Smartphone Bow Mount by Midwest Orion, http://www.amazon.com/dp/B00BVF6V5Q/ref=cm_sw_r_pi_dp_.IXZrb16Z6EEW

Smartphone Bow Mount by Midwest Orion, http://www.amazon.com/dp/B00BVF6V5Q/ref=cm_sw_r_pi_dp_.IXZrb16Z6EEW

Bow Hyperaccuracy: Levi Morgan's Seven Steps to a Perfect Tune | Field & Stream

Bow Hyperaccuracy: Levi Morgan's Seven Steps to a Perfect Tune | Field & Stream

Bow Hyperaccuracy: Levi Morgan's Seven Steps to a Perfect Tune | Field & Stream

Bow Hyperaccuracy: Levi Morgan's Seven Steps to a Perfect Tune | Field & Stream

Learning where to hang your treestands and when to hunt them is one of the most important things you can do in order to become a better deer hunter.

Learning where to hang your treestands and when to hunt them is one of the most important things you can do in order to become a better deer hunter.

The "Rack Trap" ... I've seen a few with different types of wiring to catch the antlers. These look like elastic bands which (I'd like to think) that if the antlers weren't ready to drop the buck wouldn't get tangled.  What do you all think?

The "Rack Trap" ... I've seen a few with different types of wiring to catch the antlers. These look like elastic bands which (I'd like to think) that if the antlers weren't ready to drop the buck wouldn't get tangled. What do you all think?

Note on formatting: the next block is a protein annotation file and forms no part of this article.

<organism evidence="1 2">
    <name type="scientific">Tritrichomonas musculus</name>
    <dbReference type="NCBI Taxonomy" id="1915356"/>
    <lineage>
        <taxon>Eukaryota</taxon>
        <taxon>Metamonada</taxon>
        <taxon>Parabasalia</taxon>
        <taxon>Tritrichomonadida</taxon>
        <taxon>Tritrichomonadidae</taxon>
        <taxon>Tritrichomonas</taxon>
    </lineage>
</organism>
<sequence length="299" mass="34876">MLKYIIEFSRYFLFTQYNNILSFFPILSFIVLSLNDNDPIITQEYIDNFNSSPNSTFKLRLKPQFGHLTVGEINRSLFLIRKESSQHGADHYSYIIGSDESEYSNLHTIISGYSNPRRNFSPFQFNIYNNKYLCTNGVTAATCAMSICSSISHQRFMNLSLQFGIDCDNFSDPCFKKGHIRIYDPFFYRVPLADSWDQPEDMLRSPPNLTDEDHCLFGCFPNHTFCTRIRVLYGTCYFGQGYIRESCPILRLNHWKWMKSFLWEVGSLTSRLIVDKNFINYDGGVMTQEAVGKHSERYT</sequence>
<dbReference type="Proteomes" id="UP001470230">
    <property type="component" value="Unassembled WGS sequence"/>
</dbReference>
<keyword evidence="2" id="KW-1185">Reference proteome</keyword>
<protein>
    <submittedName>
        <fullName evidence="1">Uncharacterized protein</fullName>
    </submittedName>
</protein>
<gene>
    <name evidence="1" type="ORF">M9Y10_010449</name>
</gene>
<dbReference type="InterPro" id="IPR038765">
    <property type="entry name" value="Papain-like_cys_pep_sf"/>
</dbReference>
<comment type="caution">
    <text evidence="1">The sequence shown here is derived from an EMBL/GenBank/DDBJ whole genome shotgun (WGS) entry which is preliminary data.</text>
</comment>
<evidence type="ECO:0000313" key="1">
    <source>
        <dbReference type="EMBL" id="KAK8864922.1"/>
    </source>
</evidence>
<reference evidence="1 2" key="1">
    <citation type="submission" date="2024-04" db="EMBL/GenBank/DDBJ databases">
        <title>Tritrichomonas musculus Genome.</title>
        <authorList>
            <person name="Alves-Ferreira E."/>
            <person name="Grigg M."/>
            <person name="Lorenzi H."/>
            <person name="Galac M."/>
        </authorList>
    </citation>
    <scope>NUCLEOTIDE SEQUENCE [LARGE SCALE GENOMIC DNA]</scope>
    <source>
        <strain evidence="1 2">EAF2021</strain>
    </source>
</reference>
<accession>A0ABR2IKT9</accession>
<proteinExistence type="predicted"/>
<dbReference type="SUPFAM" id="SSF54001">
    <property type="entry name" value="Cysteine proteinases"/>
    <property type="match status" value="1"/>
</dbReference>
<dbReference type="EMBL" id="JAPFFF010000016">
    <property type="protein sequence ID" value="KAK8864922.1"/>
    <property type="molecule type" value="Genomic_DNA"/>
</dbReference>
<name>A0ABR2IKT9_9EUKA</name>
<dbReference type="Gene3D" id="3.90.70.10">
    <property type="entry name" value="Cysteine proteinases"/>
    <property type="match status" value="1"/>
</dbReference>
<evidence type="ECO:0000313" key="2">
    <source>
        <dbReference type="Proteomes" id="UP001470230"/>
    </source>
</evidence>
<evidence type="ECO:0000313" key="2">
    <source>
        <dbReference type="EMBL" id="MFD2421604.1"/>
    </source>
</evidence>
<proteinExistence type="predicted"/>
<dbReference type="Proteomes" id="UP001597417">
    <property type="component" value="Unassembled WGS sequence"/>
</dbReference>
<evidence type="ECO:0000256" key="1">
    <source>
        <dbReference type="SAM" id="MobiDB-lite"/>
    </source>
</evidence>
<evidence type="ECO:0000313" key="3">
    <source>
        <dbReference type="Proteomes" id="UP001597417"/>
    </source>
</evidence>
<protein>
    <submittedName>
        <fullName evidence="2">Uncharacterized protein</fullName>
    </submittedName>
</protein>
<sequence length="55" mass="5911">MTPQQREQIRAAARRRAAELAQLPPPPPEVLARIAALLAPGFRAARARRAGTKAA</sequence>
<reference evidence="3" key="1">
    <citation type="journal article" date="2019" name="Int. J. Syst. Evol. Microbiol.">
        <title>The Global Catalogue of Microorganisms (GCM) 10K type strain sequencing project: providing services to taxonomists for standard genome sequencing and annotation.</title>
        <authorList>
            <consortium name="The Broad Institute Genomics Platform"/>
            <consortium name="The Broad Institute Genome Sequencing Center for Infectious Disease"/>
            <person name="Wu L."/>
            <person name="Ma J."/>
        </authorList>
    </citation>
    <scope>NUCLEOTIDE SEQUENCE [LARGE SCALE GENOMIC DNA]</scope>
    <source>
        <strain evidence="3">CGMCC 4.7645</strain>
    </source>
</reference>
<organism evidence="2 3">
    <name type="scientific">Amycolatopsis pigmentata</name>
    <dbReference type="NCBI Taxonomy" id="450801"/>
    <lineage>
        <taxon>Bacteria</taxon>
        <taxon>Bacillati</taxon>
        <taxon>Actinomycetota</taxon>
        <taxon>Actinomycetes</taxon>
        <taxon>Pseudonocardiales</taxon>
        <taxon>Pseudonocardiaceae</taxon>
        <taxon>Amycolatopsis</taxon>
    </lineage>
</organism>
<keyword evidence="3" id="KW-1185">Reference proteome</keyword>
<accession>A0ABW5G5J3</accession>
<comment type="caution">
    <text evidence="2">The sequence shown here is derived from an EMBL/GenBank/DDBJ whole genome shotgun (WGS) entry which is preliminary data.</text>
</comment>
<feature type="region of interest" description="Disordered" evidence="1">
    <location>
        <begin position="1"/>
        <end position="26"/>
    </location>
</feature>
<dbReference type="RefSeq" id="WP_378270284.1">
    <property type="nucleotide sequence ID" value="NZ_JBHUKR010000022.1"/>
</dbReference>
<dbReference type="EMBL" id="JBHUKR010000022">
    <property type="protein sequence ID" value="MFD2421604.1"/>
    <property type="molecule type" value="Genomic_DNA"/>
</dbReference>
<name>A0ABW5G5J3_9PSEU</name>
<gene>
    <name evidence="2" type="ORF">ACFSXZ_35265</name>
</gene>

I’m amazed when I hear archers debating the pros and cons of shooting with either one or both eyes open. Physiologically speaking, monocular vision (closing one eye) diminishes both peripheral field of view and depth perception. In essence, you’re half-blind when you aim with one eye. With a complete field of view, you can acquire your target considerably quicker than you can with one eye closed. If an animal is moving left or right in your periphery and you close one eye, you’ll lose it…

I’m amazed when I hear archers debating the pros and cons of shooting with either one or both eyes open. Physiologically speaking, monocular vision (closing one eye) diminishes both peripheral field of view and depth perception. In essence, you’re half-blind when you aim with one eye. With a complete field of view, you can acquire your target considerably quicker than you can with one eye closed. If an animal is moving left or right in your periphery and you close one eye, you’ll lose it…

Pinterest
Search